I experienced this problem with my FP30 and realized it was because my flash drives had been formatted for the Mac/OSX. What format is your USB flash drive? Have you tried reformatting under Windows with the FAT32 format, which is the "lowest common denominator" format?


across the stone, deathless piano performances

"Discipline is more reliable than motivation." -by a contributor on Reddit r/piano
"Success is 10% inspiration, and 90% perspiration." -by some other wise person
"Pianoteq manages to keep it all together yet simultaneously also go in all directions; like a quantum particle entangled with an unknown and spooky parallel universe simply waiting to be discovered." -by Pete14
Re: Digital piano volume [Re: Tyrone Slothrop] #2833332
03/31/19 11:10 AM
03/31/19 11:10 AM
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KevinM Online content OP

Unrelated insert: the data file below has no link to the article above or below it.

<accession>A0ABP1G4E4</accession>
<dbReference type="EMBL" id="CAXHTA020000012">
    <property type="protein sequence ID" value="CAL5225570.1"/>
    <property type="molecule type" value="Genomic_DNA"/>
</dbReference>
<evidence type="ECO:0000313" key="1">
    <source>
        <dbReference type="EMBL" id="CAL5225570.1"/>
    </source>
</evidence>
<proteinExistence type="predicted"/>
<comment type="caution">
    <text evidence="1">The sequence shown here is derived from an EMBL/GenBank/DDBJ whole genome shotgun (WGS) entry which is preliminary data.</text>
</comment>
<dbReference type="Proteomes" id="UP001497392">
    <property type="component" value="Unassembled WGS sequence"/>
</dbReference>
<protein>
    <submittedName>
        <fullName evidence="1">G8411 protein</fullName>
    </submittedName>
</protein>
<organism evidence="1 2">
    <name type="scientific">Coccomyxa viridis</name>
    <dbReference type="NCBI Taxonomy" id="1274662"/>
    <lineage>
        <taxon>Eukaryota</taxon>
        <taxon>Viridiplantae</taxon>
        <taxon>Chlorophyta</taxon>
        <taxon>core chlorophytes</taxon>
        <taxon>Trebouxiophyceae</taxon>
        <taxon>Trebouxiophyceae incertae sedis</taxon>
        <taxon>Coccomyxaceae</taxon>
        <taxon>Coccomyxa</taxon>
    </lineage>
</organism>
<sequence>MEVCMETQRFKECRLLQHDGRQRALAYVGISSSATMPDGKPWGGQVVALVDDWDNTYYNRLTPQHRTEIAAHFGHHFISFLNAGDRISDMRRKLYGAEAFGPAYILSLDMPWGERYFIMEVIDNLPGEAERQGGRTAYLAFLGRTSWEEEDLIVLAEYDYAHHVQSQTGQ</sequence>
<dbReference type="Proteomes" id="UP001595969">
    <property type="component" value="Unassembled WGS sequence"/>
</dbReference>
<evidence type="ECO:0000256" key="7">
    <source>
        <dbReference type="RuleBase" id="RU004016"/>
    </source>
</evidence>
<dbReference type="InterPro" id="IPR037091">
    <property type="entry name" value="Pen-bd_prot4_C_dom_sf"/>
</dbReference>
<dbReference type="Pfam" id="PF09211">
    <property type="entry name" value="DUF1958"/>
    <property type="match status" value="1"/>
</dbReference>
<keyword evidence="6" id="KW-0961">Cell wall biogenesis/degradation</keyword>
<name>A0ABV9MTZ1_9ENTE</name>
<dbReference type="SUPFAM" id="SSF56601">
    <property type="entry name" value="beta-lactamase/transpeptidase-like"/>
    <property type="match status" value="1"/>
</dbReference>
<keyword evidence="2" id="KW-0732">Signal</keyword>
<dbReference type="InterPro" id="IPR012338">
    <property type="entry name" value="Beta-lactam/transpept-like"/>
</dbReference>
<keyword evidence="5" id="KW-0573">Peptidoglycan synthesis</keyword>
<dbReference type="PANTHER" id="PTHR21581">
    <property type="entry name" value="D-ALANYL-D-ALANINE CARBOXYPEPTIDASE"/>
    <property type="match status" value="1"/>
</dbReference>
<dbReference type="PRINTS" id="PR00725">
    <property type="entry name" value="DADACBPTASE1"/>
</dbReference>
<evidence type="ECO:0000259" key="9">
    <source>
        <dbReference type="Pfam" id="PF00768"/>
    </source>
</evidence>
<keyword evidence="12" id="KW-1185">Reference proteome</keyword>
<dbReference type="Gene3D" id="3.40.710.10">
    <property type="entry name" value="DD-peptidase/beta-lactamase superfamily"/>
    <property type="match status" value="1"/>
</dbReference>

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Originally Posted by Tyrone Slothrop
Originally Posted by KevinM
I have completely failed to save to any MIDI output to my usb flash drive. I've followed the instructions without success.

I will have a go with Casio's Chordana app.

I experienced this problem with my FP30 and realized it was because my flash drives had been formatted for the Mac/OSX. What format is your USB flash drive? Have you tried reformatting under Windows with the FAT32 format, which is the "lowest common denominator" format?


The format is FAT32. I can do Audio recordings to the drive so I know it works. In this case I just think it is user error, though the manual is clear as mud increasing the chance of user error.


Learning Mendelssohn Song without Words Op. 19 No. 2, Schumann Bunte Blätter Stücklein Op. 99 No. 1. Jensen Sehnsucht Op. 8 No. 5. Schumann Kinderszenen Op15 No1, Von Fremden Ländern und Menschen.
Digital piano: Casio Celviano AP-470. Headphones: Superlux HD681 EVO
Re: Digital piano volume [Re: petebfrance] #2833337
03/31/19 11:18 AM
03/31/19 11:18 AM
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KevinM Online content OP